When Syrian fighter aircraft scrambled to prevent Israeli aircraft flying over eastern Lebanon in November 1985, two Syrian MiG-23s were shot down in Syrian airspace. Syria responded by deploying mobile SA-6 and SA-8 SAMs into eastern Lebanon and by setting up SA-2 sites along its border with Lebanon. Thereafter, the potential for rapid escalation in Syrian-Israeli hostilities became a source of concern on both sides. Following the Israeli withdrawal from Lebanon, Syrian influence and control expanded to eastern Lebanon and the Biqa Valley, where Syria maintained about two divisions; about six divisions were redeployed in the Damascus-Golan Heights region.
Throughout the rest of the 1980s and into the 1990s Syria's Air Force experienced difficulties keeping its aircraft operational and providing sufficient flight hours for pilots.
The SAAF suffered a further setback with the collapse of the Soviet Union, which disrupted the flow of equipment. Despite its shortcomings in terms of a scarcity of spare parts, unwieldy battle management structures and a lack of some of the more advanced technological systems, the air force is still a lethal threat. Syria has sufficient numbers of aircraft to stage a mass attack on Israel and there are concerns that such an onslaught could saturate Israel's air defenses, allowing Syrian Su-24 bombers to strike strategic targets. But Syria could only mount such an aerial offensive at enormous cost, and such a scenario is somewhat implausible, because the Syrians are well aware that Israeli retaliation would be instant and devastating.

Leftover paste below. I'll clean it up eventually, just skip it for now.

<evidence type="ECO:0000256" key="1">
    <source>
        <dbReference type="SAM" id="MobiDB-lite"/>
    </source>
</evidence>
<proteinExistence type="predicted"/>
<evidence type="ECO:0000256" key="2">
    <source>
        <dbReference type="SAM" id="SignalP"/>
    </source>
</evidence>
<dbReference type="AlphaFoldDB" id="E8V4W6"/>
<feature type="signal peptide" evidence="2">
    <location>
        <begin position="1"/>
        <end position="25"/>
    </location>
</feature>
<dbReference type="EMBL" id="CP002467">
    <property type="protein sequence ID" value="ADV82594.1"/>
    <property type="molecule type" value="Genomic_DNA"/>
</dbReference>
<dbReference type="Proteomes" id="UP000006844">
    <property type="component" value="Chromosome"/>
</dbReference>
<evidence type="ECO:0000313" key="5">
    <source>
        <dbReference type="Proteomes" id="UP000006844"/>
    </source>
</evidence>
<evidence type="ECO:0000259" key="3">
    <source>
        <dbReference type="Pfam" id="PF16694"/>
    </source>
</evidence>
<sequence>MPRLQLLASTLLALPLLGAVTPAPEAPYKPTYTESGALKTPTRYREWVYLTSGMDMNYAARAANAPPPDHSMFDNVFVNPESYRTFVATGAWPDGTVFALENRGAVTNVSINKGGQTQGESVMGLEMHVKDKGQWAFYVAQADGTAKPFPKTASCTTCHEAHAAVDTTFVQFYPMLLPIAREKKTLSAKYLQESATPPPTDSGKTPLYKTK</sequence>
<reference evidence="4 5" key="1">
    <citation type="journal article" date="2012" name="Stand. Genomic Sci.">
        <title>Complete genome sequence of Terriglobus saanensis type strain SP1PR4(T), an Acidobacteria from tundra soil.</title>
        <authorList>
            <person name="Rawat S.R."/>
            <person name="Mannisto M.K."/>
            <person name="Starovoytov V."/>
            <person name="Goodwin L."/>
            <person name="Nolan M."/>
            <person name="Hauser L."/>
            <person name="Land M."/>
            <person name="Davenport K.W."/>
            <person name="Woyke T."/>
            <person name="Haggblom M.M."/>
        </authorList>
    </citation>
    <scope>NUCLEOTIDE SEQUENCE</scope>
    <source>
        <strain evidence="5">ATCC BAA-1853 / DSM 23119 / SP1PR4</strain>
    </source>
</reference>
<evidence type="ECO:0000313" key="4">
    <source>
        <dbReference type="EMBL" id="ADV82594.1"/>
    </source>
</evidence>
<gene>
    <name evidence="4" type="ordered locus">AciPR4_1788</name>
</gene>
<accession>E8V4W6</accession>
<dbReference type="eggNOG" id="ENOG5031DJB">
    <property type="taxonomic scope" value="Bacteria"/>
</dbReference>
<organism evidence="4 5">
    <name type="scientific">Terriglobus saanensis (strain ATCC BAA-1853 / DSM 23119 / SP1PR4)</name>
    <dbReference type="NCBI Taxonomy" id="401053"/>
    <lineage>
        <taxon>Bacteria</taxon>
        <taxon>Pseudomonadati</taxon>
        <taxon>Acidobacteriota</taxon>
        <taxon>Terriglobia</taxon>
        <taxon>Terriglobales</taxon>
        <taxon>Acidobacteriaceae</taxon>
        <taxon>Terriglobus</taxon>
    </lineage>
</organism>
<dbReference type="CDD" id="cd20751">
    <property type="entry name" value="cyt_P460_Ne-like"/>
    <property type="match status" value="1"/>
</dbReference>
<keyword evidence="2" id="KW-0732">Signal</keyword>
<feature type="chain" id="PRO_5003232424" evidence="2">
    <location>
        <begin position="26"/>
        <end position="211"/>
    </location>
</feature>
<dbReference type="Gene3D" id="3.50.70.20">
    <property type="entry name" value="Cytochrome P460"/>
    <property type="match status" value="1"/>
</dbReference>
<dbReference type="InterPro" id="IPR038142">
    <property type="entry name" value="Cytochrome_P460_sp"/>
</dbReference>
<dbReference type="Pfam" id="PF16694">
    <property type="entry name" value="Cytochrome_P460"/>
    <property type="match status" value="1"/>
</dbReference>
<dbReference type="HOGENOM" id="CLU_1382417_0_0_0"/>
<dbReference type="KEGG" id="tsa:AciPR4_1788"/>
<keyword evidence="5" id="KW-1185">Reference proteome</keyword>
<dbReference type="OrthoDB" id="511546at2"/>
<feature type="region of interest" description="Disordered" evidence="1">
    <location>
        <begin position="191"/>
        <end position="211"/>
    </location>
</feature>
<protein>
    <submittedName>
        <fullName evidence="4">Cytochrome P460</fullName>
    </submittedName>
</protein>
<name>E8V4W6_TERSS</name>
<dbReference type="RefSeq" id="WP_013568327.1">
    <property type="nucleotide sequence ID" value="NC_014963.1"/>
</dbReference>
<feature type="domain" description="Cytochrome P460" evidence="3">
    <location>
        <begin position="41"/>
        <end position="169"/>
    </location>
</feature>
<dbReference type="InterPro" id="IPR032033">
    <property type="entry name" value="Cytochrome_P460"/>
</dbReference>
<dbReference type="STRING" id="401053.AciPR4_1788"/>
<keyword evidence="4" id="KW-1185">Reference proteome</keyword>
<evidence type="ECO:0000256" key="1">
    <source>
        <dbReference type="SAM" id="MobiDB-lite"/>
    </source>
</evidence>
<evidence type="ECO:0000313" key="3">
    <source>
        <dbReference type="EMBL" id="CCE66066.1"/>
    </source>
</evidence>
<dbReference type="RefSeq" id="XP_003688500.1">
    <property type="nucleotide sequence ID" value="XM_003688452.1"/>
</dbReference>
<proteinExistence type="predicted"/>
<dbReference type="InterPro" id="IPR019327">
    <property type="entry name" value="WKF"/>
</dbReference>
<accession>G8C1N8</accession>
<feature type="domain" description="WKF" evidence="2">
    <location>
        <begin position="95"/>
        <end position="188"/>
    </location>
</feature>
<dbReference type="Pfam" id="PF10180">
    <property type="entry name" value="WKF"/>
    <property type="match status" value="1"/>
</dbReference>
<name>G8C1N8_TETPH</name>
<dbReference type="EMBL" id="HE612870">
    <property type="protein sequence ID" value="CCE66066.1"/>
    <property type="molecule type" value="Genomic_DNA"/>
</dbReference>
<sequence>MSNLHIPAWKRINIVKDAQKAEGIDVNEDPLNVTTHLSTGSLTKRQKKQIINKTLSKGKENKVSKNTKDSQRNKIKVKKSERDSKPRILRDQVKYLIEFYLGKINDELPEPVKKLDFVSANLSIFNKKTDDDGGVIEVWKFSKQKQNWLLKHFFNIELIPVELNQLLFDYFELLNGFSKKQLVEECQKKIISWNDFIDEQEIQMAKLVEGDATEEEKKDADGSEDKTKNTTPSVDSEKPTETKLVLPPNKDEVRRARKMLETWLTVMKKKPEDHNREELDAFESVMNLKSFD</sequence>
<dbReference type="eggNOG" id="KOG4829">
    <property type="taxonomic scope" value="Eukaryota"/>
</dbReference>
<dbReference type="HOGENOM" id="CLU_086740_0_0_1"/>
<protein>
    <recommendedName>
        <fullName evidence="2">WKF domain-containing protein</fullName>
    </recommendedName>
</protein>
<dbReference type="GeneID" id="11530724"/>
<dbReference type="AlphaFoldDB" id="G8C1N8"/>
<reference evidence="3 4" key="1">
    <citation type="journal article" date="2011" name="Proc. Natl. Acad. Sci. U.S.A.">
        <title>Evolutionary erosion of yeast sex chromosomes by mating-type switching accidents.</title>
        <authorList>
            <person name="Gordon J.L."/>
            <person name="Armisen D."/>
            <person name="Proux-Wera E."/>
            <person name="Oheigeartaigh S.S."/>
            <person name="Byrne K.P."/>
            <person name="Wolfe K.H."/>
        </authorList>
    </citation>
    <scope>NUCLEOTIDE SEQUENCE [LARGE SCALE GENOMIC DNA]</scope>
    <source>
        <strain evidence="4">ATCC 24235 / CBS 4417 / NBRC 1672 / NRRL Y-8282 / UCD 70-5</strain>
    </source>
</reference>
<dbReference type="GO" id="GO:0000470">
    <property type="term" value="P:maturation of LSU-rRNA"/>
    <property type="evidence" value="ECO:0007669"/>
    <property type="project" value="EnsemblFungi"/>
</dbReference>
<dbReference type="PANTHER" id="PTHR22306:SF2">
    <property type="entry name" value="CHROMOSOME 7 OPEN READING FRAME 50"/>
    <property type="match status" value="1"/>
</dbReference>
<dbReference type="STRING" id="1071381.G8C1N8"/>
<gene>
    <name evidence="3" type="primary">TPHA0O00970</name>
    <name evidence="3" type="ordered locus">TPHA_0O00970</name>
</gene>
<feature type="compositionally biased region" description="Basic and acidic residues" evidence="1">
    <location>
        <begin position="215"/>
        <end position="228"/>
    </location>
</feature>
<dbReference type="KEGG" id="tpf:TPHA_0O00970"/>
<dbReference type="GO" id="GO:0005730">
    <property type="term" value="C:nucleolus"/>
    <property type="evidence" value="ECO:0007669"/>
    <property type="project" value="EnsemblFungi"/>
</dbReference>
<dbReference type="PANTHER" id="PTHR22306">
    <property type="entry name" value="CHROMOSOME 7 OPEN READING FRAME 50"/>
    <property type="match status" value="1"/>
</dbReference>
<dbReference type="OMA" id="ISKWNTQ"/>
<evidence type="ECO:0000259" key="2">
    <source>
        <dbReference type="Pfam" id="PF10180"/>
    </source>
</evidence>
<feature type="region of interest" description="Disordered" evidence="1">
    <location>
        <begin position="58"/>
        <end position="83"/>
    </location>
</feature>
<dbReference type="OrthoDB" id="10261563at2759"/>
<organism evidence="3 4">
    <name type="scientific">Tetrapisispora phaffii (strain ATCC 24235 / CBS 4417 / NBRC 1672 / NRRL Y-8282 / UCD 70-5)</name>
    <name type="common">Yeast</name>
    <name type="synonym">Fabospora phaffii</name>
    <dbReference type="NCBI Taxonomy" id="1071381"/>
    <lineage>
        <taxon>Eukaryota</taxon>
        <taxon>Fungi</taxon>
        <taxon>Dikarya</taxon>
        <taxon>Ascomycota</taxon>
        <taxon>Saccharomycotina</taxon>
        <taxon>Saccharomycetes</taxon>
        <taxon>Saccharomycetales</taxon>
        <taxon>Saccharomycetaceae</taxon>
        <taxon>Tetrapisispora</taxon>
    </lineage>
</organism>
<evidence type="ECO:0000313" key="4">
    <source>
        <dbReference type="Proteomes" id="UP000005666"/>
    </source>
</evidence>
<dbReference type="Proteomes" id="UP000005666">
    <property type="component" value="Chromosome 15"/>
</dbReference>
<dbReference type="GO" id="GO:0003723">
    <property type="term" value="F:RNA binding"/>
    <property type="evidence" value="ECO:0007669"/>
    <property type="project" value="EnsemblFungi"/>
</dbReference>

Operational art and tactical doctrine follow the Soviet model. Syria saw two main combat roles for its attack helicopters - close support and as roving tank killers. During the conflict with Israel in 1982, Syria used its SA 342L Gazelles armed with HOT anti-tank missiles in the latter role with some success. While the helicopters destroyed a number of Israeli armored vehicles when sent out in pairs on `hunting' missions, co-ordination with ground forces was poor and some helicopter crews did not receive adequate pre-flight briefings. Overall, the Syrians lost 14 Gazelles during the conflict, some of which were shot down by Israeli tanks. Since then, Syria has been steadily building up the number of Gazelles in its fleet.
By 2013, the Syrian air force was one of the largest in the Middle East, with 30,000 members [plus about 35,000 in the Air Defense Command] and composed of aircraft provided first by the Soviet Union and, later, by Russia. They include MiG-21 interceptors, MiG-23 ground assault aircraft and the more modern MiG-29 combat aircraft. They also have a fleet of Sukhoi fighter jets.
Training was useful during the wars with Israel in the 1970s and 1980s. But it had very little real-world combat experience in the following two to three decades, in large part because, despite all the rhetoric of combating Israel, the Syrian regime of Bashar al-Assad has been a fairly consistent player in terms of honoring some kind of a Cold War or Cold Peace with Israel.